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Tori Fisher / Gavel Media

New MA Bill to Combat Campus Sexual Violence

The Massachusetts House of Representatives is expected to take action on a crucial piece of legislation in the battle against sexual violence on college campuses throughout the Commonwealth. The bill, “An Act creating a sexual assault climate survey for Massachusetts colleges and universities” (Senate Bill 2471), is sponsored by Senator William Brownsberger (D, Belmont), Chairman of the Joint Committee on the Judiciary, and seeks to develop a sexual assault climate survey for Massachusetts based on best practices from peer-reviewed research measuring sexual violence on campus.

The legislation was developed in consultation with political dignitaries, higher education professionals, student advocates of gender equity at universities across the Commonwealth, and student analysts of the Harvard Institute of Politics at the John F. Kennedy School of Government. John Gabrieli, a recent graduate of Harvard College and Chair of Policy at the Institute of Politics, championed the movement to draft, ratify, and raise awareness for Senate Bill 2471.

“The bill originally began as a Harvard Health Policy committee project commissioned by Senator Brownsberger in the fall of 2014,” Gabrieli explains. “The goal was to conduct research on what Massachusetts can do to combat sexual assault on college campuses.”

Gabrieli explained the need to combat sexual violence in colleges in light of the fact that commonly cited statistics regarding sexual assault often understate the scope of the problem.

“Our team found that present-day policy-makers lack the information they need to design effective policy responses,” Gabrieli commented. “For example, studies conducted by the Bureau of Labor statistics showed us that while approximately two-thirds of victims inform another person after an assault, less than ten percent ever report incidents to the proper authorities.”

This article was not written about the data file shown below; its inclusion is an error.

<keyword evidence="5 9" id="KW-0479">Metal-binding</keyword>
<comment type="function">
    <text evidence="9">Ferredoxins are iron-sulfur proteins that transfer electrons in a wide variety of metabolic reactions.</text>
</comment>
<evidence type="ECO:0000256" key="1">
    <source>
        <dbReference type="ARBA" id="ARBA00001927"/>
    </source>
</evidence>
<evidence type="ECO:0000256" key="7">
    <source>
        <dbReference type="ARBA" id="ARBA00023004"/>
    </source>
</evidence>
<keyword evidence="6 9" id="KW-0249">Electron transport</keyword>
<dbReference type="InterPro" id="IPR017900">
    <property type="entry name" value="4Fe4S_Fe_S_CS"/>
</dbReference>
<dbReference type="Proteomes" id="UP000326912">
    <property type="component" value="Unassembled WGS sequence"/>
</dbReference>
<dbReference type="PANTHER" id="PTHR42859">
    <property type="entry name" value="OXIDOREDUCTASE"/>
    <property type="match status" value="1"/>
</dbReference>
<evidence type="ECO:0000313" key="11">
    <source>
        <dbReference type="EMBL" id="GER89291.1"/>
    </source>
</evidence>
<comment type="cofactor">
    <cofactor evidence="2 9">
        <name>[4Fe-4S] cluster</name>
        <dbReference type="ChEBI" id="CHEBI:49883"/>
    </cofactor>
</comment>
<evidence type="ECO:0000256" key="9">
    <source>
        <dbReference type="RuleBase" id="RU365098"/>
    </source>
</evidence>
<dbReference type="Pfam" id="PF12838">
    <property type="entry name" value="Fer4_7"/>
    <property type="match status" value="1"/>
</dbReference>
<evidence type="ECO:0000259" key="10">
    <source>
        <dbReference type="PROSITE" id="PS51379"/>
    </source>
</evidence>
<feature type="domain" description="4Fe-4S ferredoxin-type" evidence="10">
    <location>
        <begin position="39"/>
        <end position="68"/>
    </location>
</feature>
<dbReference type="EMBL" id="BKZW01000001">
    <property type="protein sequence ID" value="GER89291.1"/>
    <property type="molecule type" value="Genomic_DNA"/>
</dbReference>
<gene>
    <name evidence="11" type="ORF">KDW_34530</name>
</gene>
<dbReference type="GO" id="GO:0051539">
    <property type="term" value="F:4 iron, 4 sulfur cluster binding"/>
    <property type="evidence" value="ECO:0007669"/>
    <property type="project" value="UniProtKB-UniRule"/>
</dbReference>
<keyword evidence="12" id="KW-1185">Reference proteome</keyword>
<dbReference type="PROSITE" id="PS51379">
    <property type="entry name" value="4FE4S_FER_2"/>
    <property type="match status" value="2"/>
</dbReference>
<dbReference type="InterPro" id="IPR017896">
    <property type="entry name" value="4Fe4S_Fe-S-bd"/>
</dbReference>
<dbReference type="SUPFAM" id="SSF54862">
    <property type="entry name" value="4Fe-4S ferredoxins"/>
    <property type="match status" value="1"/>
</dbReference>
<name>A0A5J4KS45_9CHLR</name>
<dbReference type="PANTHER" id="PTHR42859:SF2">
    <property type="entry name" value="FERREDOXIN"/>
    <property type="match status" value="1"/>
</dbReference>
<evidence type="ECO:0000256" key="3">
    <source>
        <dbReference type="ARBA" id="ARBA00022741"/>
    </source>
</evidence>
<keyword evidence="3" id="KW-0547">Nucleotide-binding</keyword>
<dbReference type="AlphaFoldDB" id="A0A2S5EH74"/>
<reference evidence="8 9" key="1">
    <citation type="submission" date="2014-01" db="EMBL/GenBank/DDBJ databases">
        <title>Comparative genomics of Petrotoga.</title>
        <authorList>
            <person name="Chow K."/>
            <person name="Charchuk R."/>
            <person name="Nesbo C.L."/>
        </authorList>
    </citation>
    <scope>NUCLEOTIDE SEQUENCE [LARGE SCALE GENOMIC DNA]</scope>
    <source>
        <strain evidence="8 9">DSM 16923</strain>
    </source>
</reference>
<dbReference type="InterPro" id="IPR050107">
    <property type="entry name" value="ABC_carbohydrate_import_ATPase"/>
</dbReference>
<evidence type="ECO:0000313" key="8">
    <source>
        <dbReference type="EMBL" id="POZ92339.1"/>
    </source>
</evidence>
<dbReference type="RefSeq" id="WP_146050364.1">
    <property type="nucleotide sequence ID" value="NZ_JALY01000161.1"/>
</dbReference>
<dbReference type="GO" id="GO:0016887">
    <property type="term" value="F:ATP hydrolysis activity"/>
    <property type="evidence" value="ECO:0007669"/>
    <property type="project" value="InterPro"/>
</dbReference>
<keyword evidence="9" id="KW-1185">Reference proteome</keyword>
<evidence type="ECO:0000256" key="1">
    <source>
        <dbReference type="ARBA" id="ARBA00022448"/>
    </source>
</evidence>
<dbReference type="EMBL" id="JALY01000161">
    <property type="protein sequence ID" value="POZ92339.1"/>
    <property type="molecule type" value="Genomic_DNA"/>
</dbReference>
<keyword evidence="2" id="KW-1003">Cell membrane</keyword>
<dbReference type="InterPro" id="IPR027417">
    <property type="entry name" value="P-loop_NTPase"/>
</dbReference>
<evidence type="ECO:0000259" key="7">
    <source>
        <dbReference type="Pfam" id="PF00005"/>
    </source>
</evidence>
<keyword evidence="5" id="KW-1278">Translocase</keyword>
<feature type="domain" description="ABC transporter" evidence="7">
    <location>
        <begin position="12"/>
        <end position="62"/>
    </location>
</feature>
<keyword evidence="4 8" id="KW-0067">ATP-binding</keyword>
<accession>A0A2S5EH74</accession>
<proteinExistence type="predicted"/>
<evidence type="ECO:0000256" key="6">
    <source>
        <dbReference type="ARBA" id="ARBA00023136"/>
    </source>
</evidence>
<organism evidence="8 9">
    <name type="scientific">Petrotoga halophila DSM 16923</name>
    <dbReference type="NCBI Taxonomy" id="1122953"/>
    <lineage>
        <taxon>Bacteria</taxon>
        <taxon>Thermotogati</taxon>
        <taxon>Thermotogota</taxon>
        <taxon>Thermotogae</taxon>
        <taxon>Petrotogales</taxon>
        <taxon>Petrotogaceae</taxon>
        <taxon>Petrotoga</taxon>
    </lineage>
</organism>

While the Clery Act requires colleges and universities to disclose information about different types of crime on or in proximity to their campuses, including sexual assault, the existence of low report rates shows that official statistics underestimate the problem, Gabrieli asserted. “This issue makes it hard for colleges and universities to identify where and when problems are occurring and how to address them,” he said.

While discussing the provisions of S. 2471, Gabrieli cited similar initiatives that tried to survey college students on their experiences with sexual violence and implement campus services for victims of sexual assault. “One of the models we researched was the Senate McCaskill-Gillibrand bill, which included a survey to be taken by students to share their experiences with assault, implemented training requirements for campus officials, and required officials to work with law enforcement to prevent sexual assault.”

Senate Bill 2471, drawing upon the basics of the McCaskill-Gillibrand bill, aims to establish an anonymous survey for Massachusetts college students in consultation with students, survivors of sexual assault, advocacy groups, and schools. To that end, the sexual assault climate survey serves to collect information about the incidence of sexual violence by gathering information about students’ knowledge of institutional policies and procedures, variables such as alcohol and drug use, and demographics to identify groups at risk of sexual violence.

Accordingly, Senate Bill 2471 also seeks to establish a task force on sexual assault on college campuses, co-chaired by “designees of the Commissioner of Higher Education, the Attorney General, and the Commissioner of Public Health.”

The objectives of the task force are to design the sexual assault climate survey and decide which colleges will receive the survey. The task force will also consult college officials in order to increase the survey’s efficiency, and exercise any other responsibilities that may be interpreted as belonging to the task force.

In the summer of 2015, students from 16 different schools submitted testimony at a hearing for S. 2471 before the Joint Committee on Higher Education.

“One of the main purposes of the student testimonials was to help shed light on the issue and highlight the fact that we need to gather more knowledge about the persistence of sexual assault and its root causes,” Gabrieli explained. “It was important that student advocates who testified made the case for the passing of this bill, and shared their experiences while participating in an important dialogue.”